Our knowledge of what happens in the gut still has a long way to go, but the role of fibre is now recognised as crucial.
If we define what Fibre is exactly is, I often think back to when I was at school dietary fibre (roughage as it was then called) was just considered to be a waste product, all useful the stuff having been extracted from it.
The words of Hippocrates “Let food be your medicine and medicine your food” are proving more and more true as research sheds more light on the matter.
An essential dietary requirement
Our western diet typically contains many refined carbohydrates e.g., white flour or white rice and sugars. They are broken down rapidly in the digestive tract to produce glucose and leave very little residue.
Fibre on the other hand, is made up mostly of very tough complex carbohydrates that are resistant to digestive juices and cannot be completely broken down in the small intestine.
Not all Fibre is the Same
There are, in fact, two different types of fibre. Fibrous foods contain both types but the proportions vary, both types support the growth of gut bacteria, but not the same varieties:
This is not broken down in small intestine, when it arrives in colon intact; it bulks the faeces, and is very slowly digested by some of the gut bacteria. Also provides a useful “lattice” on which bacteria can multiply.
Examples of common foods high in insoluble fibre include – whole grain cereals, oats, brown rice, beans of all types, most root vegetables, nuts, and seeds:
Partially digested in the small intestine, and then subjected to fermentation by gut enzymes in the colon. This type of fibre has the highest bacterial diversity and provides our body with useful nutrients such as short chain fatty acids. Soluble fibre forms a gel in the gut that slows down absorption of glucose helping keep blood glucose levels more even over the course of the day.
It has a role in controlling Low Density Lipoprotein (that is Bad Cholesterol to you and me). Some of the bacteria produce antibodies so the processes going on in the gut are important to help keep our immune system healthy.
Examples of common foods high in soluble fibre include fruit, beans, leafy vegetables, oats, and sweet potatoes.
Beans, contain both Insoluble and Soluble fibre, as well as being a good source of plant protein; they are particularly valuable in the gut. Oats are also high in both varieties of fibre.
By factoring plenty of fibre rich unrefined food into your diet on a daily basis has a protective effect against a number of health problems including:
- Heart Disease
- Type II Diabetes
- Digestive problems
- Colorectal Cancer
Making Fibre a part your daily nutrition intake
It is not as easy as advising people to “Eat Five Pieces of Fruit and Veg a Day.” Although if you do eat your Five-a-Day it is a significant contribution towards your daily fibre intake.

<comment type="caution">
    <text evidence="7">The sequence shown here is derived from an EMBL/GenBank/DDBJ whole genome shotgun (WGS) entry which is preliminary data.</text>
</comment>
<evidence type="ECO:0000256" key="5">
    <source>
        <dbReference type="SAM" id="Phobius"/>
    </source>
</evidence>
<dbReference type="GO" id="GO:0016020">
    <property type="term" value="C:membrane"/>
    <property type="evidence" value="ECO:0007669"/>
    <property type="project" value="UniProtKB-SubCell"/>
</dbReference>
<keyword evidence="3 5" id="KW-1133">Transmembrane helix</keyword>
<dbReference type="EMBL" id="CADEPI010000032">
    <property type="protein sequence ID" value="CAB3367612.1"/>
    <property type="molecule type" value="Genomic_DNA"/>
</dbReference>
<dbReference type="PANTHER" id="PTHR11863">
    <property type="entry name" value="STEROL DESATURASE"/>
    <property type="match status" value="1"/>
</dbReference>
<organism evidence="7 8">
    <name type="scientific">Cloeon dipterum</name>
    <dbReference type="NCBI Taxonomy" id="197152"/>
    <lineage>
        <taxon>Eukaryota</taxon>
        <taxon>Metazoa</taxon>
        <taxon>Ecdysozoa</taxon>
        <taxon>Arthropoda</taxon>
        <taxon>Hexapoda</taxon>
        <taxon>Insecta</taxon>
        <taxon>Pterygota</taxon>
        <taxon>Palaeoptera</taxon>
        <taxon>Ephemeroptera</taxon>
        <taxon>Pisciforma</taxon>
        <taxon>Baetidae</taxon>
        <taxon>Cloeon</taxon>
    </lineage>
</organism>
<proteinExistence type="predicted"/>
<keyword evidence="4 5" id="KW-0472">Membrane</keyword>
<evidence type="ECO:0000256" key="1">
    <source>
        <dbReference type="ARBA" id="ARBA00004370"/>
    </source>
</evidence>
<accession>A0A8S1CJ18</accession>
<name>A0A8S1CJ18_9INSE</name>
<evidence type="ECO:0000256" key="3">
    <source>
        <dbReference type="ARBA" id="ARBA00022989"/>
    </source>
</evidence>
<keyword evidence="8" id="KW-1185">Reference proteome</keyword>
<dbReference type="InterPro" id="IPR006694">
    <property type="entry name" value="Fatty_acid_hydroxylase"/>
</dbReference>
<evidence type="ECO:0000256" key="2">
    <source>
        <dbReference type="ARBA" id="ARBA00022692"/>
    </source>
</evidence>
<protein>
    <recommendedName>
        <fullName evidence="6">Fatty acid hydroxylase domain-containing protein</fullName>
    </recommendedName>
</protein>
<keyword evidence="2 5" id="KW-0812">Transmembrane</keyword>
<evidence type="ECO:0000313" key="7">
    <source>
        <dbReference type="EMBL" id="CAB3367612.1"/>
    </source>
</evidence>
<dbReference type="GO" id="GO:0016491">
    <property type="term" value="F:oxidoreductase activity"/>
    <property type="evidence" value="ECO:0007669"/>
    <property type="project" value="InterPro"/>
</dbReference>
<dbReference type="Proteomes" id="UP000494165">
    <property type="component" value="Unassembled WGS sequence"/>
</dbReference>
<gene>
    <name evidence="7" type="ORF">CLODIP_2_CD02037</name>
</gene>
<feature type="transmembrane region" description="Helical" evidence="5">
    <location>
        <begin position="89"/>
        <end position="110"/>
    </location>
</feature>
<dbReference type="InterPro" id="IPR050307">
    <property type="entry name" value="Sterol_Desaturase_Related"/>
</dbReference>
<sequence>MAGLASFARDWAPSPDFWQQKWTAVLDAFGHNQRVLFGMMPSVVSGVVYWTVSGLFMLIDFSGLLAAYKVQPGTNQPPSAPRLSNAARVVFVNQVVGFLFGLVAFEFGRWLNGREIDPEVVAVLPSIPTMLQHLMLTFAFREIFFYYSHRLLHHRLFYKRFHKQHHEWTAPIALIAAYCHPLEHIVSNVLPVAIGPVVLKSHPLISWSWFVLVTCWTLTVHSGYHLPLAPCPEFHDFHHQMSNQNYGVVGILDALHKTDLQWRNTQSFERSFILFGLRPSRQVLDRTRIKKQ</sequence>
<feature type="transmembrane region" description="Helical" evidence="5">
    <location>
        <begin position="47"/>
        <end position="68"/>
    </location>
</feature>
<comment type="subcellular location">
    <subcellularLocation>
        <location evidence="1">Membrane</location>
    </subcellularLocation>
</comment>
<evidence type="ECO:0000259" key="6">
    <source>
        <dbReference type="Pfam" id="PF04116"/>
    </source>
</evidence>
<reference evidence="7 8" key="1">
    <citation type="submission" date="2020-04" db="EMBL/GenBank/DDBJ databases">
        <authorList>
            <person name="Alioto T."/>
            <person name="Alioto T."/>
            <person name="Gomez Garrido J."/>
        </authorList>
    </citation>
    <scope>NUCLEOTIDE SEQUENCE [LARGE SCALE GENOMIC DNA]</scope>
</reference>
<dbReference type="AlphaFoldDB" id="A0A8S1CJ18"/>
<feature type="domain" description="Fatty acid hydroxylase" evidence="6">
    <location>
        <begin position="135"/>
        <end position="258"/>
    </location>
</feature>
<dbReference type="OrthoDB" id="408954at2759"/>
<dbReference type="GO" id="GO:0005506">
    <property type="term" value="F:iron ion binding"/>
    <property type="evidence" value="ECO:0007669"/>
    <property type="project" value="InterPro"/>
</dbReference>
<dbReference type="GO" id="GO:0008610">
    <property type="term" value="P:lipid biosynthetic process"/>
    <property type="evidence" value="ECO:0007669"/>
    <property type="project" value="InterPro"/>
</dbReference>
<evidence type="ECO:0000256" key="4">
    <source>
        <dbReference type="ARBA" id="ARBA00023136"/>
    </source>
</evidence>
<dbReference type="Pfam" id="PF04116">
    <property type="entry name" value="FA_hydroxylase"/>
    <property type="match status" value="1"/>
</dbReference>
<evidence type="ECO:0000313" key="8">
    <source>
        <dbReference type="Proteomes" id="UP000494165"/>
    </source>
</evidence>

To discover which foods have the highest fibre content, aligned with how much you should have, you would have to consult nutritional tables and info on packets and tins.
This is far from convenient! Why?
I cannot imagine most people are likely to plan their fibre intake this way every day. The recommended intake for an adult is about 30g daily. The actual average intake in our society is about 18g daily.
Therefore, most people would have to double approximately their fibre intake to get to the recommended amount.
One suggestion is that half your plate should be made up of fibre rich foods, but I suspect most people do not eat three meals a day on a plate where the main nutrient groups are conveniently separated.
When it comes to ensuring that your children eat enough fibre, especially if they do not like veg then it can be “concealed” in tomato sauce or soups by blending/ liquidising them together.
Should your diet be low in fibre, you can make simple changes and start to incorporate high fibre foods:
- Incorporate more whole wheat products in your diet – either ready-made or homemade if you enjoy cooking. The most obvious is whole wheat bread, which is readily available and whole wheat cereals including porridge or muesli
- Swap to brown rice – it has more flavour than white rice (but does not seem to be available in cooked form!)
- Cook potatoes in their jackets and eat the skin, it makes life easier as you do not have to peel them!
Another, I have often found adding extra vegetables or beans to dishes such as shepherd’s pie, lasagne, stews, curries, and soups.
Should you do not want to prepare fresh fruit and vegetables then frozen ones are fine. Tinned beans of all varieties are cheap and convenient.
You do not have to become vegetarian, or give up most foods you like, consider trying tasting a few things you have not eaten before or substituting higher fibre alternatives, which can be incorporated in your lifestyle on a regular basis.
Some of the time, you may graze or snack, eat sandwiches, or you might like one-pot meals; thus it is ideal work around your own eating pattern and preferences to make this a part of your life.